Ultimately what we learned is that we had failed to practice this critical procedure - and nothing beats practice. We felt confident we had a good solution because we had hauled dogs out of the water before. But we had never tried it from the mothership and we found that there were significant differences.  From the dinghy it was me who hauled three of the dogs in and I was able to do it by reaching over the side, grabbing the harness, and flinging my weight backwards. I literally leveraged the dogs sideways over the side of the dinghy pontoons. This wasn't possible when bringing in the dog from a higher position on the boat through a narrow door. And because the harness was slipping, Jeff couldn't lift her straight up which was how we got Dyna back on the dock. This meant some tricky maneuvering to get her around to the swim platform. Not knowing these things added stress and wasted time. So while it's good to think through the scenarios, nothing beats a trial run. We are already planning where each crew member will go overboard in a controlled drill.

If you have four-footed crew members, take time now to look over your boat. Think about what you would do if one were to jump in the water while underway. Make a plan and then practice doing it in a safe way with others helping. Learn from your practice and do it again. Repeat as necessary. Make sure to also practice how you will communicate as most likely one of you will be maneuvering the boat while the other does the rescue. Consider whether it makes sense to trade places. Consider every possibility.

Think about prevention. After all, the best scenario is never having to do a rescue. Spend time analyzing how your pet might end up overboard and correct or limit that possibility wherever you can. We have only one crew member who really knows what happened and she ain't talking. We are fairly certain how she did it and have already taken steps to stop it in the future. But ultimately, we're guessing.

Once you've done all that, grab your furry loved ones and give them a hug. Oh, and Dylan and Dee Dee say a treat would really be appreciated as well.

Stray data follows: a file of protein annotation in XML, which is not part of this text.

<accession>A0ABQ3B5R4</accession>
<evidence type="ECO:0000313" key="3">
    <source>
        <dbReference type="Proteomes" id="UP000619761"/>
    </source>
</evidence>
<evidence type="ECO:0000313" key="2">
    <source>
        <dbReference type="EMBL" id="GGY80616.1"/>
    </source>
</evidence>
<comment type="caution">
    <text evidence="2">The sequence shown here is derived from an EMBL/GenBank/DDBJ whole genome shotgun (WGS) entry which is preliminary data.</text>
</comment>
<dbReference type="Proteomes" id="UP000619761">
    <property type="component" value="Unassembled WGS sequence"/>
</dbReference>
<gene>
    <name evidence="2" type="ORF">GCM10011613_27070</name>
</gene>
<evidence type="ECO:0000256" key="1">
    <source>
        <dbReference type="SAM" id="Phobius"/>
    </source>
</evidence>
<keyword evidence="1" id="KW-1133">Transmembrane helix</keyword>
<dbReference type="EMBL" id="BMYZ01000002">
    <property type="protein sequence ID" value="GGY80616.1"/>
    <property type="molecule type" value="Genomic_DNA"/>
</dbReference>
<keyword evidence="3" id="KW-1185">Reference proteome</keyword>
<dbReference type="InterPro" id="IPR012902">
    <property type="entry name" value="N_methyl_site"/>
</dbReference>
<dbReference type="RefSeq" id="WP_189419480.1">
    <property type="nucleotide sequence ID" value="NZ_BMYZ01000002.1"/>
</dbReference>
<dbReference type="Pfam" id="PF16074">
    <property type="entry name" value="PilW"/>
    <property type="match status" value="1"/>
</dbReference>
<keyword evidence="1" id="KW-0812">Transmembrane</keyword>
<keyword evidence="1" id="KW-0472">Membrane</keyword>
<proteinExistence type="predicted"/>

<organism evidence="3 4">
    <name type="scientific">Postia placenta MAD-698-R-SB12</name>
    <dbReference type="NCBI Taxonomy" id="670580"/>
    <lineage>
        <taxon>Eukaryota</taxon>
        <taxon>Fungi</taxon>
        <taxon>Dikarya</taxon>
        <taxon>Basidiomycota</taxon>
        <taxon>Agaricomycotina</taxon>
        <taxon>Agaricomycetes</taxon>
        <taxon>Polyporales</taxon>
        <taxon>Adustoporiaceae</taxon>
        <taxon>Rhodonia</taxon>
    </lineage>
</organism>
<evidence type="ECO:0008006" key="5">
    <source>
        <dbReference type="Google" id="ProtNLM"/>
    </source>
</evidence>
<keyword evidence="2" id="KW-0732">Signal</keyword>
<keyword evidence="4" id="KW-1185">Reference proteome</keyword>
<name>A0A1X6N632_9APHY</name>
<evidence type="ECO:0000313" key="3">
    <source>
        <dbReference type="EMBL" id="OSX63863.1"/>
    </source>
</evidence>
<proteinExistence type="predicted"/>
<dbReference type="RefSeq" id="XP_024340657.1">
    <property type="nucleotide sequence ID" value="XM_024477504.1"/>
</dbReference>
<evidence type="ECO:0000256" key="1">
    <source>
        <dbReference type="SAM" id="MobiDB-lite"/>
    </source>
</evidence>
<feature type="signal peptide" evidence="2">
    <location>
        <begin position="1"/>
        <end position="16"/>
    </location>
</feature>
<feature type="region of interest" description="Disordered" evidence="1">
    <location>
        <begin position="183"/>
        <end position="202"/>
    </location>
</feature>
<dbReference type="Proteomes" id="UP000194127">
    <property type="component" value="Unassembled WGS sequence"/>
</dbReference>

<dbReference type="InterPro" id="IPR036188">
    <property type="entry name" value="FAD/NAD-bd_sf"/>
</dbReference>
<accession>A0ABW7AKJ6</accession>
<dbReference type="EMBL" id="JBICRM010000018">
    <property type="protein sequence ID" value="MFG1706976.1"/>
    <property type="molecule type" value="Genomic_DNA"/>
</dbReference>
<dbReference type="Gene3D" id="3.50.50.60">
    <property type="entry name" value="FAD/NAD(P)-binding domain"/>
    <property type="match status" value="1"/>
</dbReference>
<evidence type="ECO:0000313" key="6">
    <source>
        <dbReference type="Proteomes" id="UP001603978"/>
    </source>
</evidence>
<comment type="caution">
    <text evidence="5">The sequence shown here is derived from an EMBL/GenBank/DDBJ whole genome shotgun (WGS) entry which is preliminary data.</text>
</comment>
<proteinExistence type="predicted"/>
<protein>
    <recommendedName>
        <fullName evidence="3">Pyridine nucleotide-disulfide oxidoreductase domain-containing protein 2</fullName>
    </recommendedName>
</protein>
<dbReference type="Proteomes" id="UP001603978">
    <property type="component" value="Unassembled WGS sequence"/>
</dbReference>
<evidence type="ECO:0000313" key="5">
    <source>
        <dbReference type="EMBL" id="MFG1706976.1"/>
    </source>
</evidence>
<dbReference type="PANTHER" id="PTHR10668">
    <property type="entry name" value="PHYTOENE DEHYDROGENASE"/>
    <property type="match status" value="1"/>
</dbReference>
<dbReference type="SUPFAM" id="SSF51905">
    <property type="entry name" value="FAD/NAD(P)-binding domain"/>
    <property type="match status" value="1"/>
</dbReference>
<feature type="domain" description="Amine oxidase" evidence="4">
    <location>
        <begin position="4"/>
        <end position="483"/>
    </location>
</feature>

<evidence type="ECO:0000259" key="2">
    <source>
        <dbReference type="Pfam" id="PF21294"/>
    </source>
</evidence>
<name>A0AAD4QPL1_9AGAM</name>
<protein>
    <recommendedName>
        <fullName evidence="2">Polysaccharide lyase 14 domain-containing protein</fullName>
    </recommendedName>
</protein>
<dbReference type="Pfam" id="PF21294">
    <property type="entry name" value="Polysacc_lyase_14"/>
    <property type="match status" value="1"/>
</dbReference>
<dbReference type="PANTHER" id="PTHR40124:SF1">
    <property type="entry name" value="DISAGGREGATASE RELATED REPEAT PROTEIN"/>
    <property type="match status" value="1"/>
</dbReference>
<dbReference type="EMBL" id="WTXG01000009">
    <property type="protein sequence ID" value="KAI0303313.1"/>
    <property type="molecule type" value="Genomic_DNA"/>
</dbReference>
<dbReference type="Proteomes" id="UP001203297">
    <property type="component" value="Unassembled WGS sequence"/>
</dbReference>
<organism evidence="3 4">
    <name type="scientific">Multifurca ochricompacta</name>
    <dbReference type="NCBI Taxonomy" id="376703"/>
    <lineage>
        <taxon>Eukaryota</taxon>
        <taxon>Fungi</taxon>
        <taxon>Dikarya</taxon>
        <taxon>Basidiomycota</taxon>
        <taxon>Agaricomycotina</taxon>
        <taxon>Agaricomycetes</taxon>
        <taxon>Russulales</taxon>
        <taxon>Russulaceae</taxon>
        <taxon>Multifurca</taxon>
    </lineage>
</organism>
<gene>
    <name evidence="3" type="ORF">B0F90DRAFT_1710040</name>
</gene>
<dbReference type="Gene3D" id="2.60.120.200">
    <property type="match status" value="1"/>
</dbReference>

7 comments:

S/V Magnolia said...

Terrific analysis. On Magnolia at the first hint of increasing blood pressure first thing to happen in donning our headsets so we are ready for whatever comes next. The thoughts about communicating with others outside your own lifelines is a key take away as well, NO ASSUMPTIONS!

KnottyYachty said...

We have not tried the DoubleBack Harness from Ruffwear yet, but the idea to grab a hold of the harness on their backend sounds excellent.

I nearly lost slightly-blind Bud, yellow lab, last year after jumping into the lifelines from the pier and refused to come to the dinghy float.

Whitley wanted to jump in and help, but thankfully listened and stayed put.

Sharon Martis said...

What kind of headsets do you have?

ActiveCaptain said...

We've used Eartec for about 2-3 years before and really like them.

Ocean Breeze said...

Thanks to your offering through Defender a few Decembers back, Todd and I use Eartec now as well. They are so much nicer than the Cruising Solutions headsets we had before. Of course, in my estimation any headset communications is better than none at all.

Now we need to get a harness for Charlie that doesn't loosen. His current harness has to be tightened every time I put it on...even with the stays that are supposed to keep it from loosening. If you come across a good harness that's reliable, I know you'll pass on the information.

Thanks for all the information, hours of dedication and help you afford the cruising community. We so appreciate you two! PSRussell on M/V Ocean Breeze

Sara Brett said...

Thank you for sharing this. We're just getting ready to start our adventures, having bought a 43ft Californian. We haven't been out alone yet, and haven't introduced our 2 old dogs to their new part time home. We have to make some adaptations to allow access. I'm reading as much as I can find from other boaters in an attempt to be as prepared as I can. Your blog is so informative!
Sara & Hugh

Logan Hottle said...

It may be too restrictive for your use, but our 60lb Goldendoodle is in a car riding harness and never loose on deck. His leash is always attached to something. I proved invaluable when our previous dog fell overboard twice and was held against the boat by the harness and the leash (and not his neck!)